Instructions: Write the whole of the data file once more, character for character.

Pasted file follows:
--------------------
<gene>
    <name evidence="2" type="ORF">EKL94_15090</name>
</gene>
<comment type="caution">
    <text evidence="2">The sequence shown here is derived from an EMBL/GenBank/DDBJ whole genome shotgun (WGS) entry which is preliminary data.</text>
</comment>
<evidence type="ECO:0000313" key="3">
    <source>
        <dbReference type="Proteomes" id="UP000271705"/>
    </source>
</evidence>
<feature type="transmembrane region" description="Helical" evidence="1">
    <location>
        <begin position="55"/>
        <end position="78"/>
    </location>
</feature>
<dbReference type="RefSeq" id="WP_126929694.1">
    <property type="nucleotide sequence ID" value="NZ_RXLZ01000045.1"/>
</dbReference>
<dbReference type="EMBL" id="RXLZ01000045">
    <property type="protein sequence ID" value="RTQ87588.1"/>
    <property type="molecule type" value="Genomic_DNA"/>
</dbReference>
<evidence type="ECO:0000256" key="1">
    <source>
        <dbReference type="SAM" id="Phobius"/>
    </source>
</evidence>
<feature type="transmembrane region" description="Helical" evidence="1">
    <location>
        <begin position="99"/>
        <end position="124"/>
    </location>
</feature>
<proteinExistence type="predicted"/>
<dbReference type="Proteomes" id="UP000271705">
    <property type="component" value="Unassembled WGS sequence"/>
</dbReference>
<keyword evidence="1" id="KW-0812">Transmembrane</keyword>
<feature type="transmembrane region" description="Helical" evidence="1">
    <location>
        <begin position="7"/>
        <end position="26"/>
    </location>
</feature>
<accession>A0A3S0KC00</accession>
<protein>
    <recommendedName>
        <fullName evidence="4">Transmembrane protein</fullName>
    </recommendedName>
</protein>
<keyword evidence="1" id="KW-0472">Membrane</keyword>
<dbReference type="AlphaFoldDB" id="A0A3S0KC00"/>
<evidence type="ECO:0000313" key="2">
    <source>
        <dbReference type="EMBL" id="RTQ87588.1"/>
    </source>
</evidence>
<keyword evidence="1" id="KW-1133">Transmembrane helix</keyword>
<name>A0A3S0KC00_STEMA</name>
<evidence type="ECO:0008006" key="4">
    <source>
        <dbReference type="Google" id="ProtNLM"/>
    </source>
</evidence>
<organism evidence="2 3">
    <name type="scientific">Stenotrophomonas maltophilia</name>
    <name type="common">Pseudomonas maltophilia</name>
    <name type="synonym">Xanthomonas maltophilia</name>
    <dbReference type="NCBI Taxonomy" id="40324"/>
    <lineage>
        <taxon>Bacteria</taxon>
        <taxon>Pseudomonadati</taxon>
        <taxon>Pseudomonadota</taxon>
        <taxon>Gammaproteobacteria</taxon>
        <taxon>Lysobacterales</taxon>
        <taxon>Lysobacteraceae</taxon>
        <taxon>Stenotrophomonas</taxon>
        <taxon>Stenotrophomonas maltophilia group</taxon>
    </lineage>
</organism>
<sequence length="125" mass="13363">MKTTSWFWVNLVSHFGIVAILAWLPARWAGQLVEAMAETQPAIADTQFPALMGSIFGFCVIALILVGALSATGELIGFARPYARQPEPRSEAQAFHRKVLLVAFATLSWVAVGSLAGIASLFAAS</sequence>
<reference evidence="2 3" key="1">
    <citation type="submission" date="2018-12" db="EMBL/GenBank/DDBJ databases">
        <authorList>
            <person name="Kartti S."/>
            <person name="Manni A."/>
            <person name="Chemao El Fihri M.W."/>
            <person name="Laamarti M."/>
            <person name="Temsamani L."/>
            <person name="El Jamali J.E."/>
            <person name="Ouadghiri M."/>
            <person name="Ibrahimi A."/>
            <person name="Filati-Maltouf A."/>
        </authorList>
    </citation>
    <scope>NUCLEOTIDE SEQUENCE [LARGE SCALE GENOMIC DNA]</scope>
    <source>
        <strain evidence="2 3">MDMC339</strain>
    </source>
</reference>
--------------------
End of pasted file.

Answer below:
<gene>
    <name evidence="2" type="ORF">EKL94_15090</name>
</gene>
<comment type="caution">
    <text evidence="2">The sequence shown here is derived from an EMBL/GenBank/DDBJ whole genome shotgun (WGS) entry which is preliminary data.</text>
</comment>
<evidence type="ECO:0000313" key="3">
    <source>
        <dbReference type="Proteomes" id="UP000271705"/>
    </source>
</evidence>
<feature type="transmembrane region" description="Helical" evidence="1">
    <location>
        <begin position="55"/>
        <end position="78"/>
    </location>
</feature>
<dbReference type="RefSeq" id="WP_126929694.1">
    <property type="nucleotide sequence ID" value="NZ_RXLZ01000045.1"/>
</dbReference>
<dbReference type="EMBL" id="RXLZ01000045">
    <property type="protein sequence ID" value="RTQ87588.1"/>
    <property type="molecule type" value="Genomic_DNA"/>
</dbReference>
<evidence type="ECO:0000256" key="1">
    <source>
        <dbReference type="SAM" id="Phobius"/>
    </source>
</evidence>
<feature type="transmembrane region" description="Helical" evidence="1">
    <location>
        <begin position="99"/>
        <end position="124"/>
    </location>
</feature>
<proteinExistence type="predicted"/>
<dbReference type="Proteomes" id="UP000271705">
    <property type="component" value="Unassembled WGS sequence"/>
</dbReference>
<keyword evidence="1" id="KW-0812">Transmembrane</keyword>
<feature type="transmembrane region" description="Helical" evidence="1">
    <location>
        <begin position="7"/>
        <end position="26"/>
    </location>
</feature>
<accession>A0A3S0KC00</accession>
<protein>
    <recommendedName>
        <fullName evidence="4">Transmembrane protein</fullName>
    </recommendedName>
</protein>
<keyword evidence="1" id="KW-0472">Membrane</keyword>
<dbReference type="AlphaFoldDB" id="A0A3S0KC00"/>
<evidence type="ECO:0000313" key="2">
    <source>
        <dbReference type="EMBL" id="RTQ87588.1"/>
    </source>
</evidence>
<keyword evidence="1" id="KW-1133">Transmembrane helix</keyword>
<name>A0A3S0KC00_STEMA</name>
<evidence type="ECO:0008006" key="4">
    <source>
        <dbReference type="Google" id="ProtNLM"/>
    </source>
</evidence>
<organism evidence="2 3">
    <name type="scientific">Stenotrophomonas maltophilia</name>
    <name type="common">Pseudomonas maltophilia</name>
    <name type="synonym">Xanthomonas maltophilia</name>
    <dbReference type="NCBI Taxonomy" id="40324"/>
    <lineage>
        <taxon>Bacteria</taxon>
        <taxon>Pseudomonadati</taxon>
        <taxon>Pseudomonadota</taxon>
        <taxon>Gammaproteobacteria</taxon>
        <taxon>Lysobacterales</taxon>
        <taxon>Lysobacteraceae</taxon>
        <taxon>Stenotrophomonas</taxon>
        <taxon>Stenotrophomonas maltophilia group</taxon>
    </lineage>
</organism>
<sequence length="125" mass="13363">MKTTSWFWVNLVSHFGIVAILAWLPARWAGQLVEAMAETQPAIADTQFPALMGSIFGFCVIALILVGALSATGELIGFARPYARQPEPRSEAQAFHRKVLLVAFATLSWVAVGSLAGIASLFAAS</sequence>
<reference evidence="2 3" key="1">
    <citation type="submission" date="2018-12" db="EMBL/GenBank/DDBJ databases">
        <authorList>
            <person name="Kartti S."/>
            <person name="Manni A."/>
            <person name="Chemao El Fihri M.W."/>
            <person name="Laamarti M."/>
            <person name="Temsamani L."/>
            <person name="El Jamali J.E."/>
            <person name="Ouadghiri M."/>
            <person name="Ibrahimi A."/>
            <person name="Filati-Maltouf A."/>
        </authorList>
    </citation>
    <scope>NUCLEOTIDE SEQUENCE [LARGE SCALE GENOMIC DNA]</scope>
    <source>
        <strain evidence="2 3">MDMC339</strain>
    </source>
</reference>